James neither disavows anger nor that we can and will be angry. We are human with individual likes and dislikes. Therefore, it is not only likely, but inevitable that something or someone will provoke our anger. What James does counsel is that we take care how we express our anger. And the matter and manner of our communication is to be guided by this rule: Alway speak with one another remembering that we all “are made in the likeness of God.”

Cutting to the chase, speaking for myself, because I believe that we are made in the imago Dei, when you stir my anger and when I seek to speak to you of my grievance with you, when I see you, whether face to face or, if my fingers are posed at my computer keyboard or my iPhone is at hand, in my mind’s eye, I see not only you, but also me. For, regardless of race and ethnicity, culture and gender, we are made in the same likeness. Therefore, I will communicate with you in the way I want you to speak with me. Even and especially more, when I see you, I see God; the One in whose likeness we are made. Therefore, I will speak with you as I speak with God.

Neither James nor I says that this is easy, for it is difficult restrain our impulses to follow our natural human tendencies. But, after all, we are the disciples of the One who said: “If any want to become my followers, let them deny themselves and take up their cross and follow me.”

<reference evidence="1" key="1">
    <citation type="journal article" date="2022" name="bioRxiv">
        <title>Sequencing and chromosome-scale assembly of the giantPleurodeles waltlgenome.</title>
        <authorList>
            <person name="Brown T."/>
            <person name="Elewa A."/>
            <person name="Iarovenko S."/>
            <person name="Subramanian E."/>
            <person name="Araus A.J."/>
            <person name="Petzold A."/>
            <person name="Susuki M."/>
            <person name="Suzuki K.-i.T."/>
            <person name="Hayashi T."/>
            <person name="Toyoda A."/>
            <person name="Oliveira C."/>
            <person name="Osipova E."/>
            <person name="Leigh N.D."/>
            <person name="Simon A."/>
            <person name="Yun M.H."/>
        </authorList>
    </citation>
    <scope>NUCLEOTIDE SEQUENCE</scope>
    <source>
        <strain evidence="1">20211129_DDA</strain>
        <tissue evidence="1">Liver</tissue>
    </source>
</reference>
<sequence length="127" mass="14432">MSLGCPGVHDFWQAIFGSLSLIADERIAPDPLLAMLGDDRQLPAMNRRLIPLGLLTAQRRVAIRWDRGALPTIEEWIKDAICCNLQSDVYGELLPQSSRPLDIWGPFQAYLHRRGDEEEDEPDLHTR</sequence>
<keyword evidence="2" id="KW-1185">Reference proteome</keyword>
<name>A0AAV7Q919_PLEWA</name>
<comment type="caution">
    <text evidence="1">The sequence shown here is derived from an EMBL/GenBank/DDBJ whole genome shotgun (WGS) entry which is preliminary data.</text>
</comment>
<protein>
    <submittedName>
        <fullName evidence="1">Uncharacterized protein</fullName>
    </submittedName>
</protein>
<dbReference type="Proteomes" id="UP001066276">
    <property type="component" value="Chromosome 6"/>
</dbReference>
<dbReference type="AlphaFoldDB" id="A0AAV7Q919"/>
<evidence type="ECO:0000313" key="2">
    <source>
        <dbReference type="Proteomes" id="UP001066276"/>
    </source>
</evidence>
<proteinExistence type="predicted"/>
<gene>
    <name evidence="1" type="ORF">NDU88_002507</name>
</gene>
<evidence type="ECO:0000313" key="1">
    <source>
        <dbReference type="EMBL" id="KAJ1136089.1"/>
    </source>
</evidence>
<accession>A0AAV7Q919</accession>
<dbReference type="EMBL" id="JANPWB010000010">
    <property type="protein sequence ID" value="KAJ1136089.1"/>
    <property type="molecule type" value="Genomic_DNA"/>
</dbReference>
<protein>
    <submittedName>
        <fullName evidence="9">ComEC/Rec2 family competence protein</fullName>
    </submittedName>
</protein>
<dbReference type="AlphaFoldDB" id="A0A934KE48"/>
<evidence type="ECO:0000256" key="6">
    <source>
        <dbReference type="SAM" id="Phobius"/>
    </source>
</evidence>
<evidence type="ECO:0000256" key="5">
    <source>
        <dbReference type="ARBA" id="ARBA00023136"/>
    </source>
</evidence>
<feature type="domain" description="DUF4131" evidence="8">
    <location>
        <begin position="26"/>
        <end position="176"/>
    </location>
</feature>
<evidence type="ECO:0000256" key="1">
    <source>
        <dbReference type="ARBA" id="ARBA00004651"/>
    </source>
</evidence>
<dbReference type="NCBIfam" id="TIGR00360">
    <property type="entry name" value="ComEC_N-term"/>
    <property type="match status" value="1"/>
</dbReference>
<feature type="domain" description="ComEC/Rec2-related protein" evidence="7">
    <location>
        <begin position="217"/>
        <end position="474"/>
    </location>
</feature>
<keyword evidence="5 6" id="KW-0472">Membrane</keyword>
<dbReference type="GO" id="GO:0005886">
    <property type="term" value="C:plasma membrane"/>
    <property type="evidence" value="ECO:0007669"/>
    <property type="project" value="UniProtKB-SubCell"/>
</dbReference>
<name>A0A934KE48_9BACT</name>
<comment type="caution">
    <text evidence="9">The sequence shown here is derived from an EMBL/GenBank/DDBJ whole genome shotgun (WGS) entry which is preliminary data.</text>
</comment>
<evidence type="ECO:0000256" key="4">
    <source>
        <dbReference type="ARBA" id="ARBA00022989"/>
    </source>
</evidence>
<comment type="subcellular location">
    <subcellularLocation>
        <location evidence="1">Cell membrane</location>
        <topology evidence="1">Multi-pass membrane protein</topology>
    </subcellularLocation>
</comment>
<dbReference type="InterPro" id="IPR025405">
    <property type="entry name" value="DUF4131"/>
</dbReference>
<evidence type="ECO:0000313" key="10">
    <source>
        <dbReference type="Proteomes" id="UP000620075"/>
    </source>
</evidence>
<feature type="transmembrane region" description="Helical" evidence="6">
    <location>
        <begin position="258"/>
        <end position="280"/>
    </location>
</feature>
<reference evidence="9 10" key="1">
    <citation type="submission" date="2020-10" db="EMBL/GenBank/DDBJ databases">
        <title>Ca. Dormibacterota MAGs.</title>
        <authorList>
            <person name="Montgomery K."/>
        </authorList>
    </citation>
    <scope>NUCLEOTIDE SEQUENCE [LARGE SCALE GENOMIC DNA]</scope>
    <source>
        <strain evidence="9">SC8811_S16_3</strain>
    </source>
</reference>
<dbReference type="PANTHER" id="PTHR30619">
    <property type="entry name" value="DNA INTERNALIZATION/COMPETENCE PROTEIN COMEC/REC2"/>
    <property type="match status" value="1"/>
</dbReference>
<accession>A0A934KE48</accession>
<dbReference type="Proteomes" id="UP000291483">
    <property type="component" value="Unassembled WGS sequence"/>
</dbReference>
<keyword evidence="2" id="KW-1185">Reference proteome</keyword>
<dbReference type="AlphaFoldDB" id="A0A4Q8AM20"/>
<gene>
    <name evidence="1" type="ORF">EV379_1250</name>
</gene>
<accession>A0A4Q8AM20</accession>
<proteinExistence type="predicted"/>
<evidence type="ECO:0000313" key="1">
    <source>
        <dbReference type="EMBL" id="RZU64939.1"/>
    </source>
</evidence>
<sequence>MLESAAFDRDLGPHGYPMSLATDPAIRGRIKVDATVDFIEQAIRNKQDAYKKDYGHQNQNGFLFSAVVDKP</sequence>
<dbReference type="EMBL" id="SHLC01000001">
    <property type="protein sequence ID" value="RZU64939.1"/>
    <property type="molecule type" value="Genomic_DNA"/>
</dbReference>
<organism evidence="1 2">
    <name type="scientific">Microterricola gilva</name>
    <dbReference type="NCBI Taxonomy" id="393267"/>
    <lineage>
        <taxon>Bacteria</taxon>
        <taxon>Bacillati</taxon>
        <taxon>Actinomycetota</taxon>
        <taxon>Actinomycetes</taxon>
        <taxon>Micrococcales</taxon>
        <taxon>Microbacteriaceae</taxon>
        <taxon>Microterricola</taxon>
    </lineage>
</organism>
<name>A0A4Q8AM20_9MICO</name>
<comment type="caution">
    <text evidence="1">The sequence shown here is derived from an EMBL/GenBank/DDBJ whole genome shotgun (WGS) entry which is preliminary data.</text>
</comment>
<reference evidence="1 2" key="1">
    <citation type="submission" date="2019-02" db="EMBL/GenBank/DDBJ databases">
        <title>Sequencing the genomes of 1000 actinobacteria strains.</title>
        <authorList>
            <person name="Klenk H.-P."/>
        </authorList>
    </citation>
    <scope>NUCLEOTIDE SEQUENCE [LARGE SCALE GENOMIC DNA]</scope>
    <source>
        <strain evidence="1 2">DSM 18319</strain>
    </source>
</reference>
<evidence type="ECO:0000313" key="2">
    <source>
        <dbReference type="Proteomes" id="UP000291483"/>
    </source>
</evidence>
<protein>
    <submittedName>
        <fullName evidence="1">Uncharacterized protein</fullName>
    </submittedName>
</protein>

carrying cross

3 thoughts on “Cutting to the Chase

  1. Hi Paul,

    Have been following your posts / prayers online before and during Hurricane Florence. I continue to pray for you, Pontheolla, Clevedale and everyone else impacted by his incredible storm. Following you on FB is really tied to your sermon. I can see, and feel your words! And YES I can feel your hurt or anger at times.

    To cut to the chase, my favorite part of the sermon is what’s most difficult!! It’s “Alway speak with one another remembering that we all “are made in the likeness of God.” Sooooo hard to do!! I’ve written very little on FB as of late…. not sharing my true feeling of hurt and anger about how I feel I was wronged, not wanting my words to hurt the person who hurt me. I’ve written several things but avoided hitting “send” because as I always tell my students, once you hit send you can’t get it back.

    These days I think it’s so hard to do what James wants us to do. There’s so much hate and discord in the world today that it’s hard to find positive words. The comments people write on FB and Twitter are unbelievable at times and so hurtful…. yet another reason why I’ve had to back away from FB for a minute.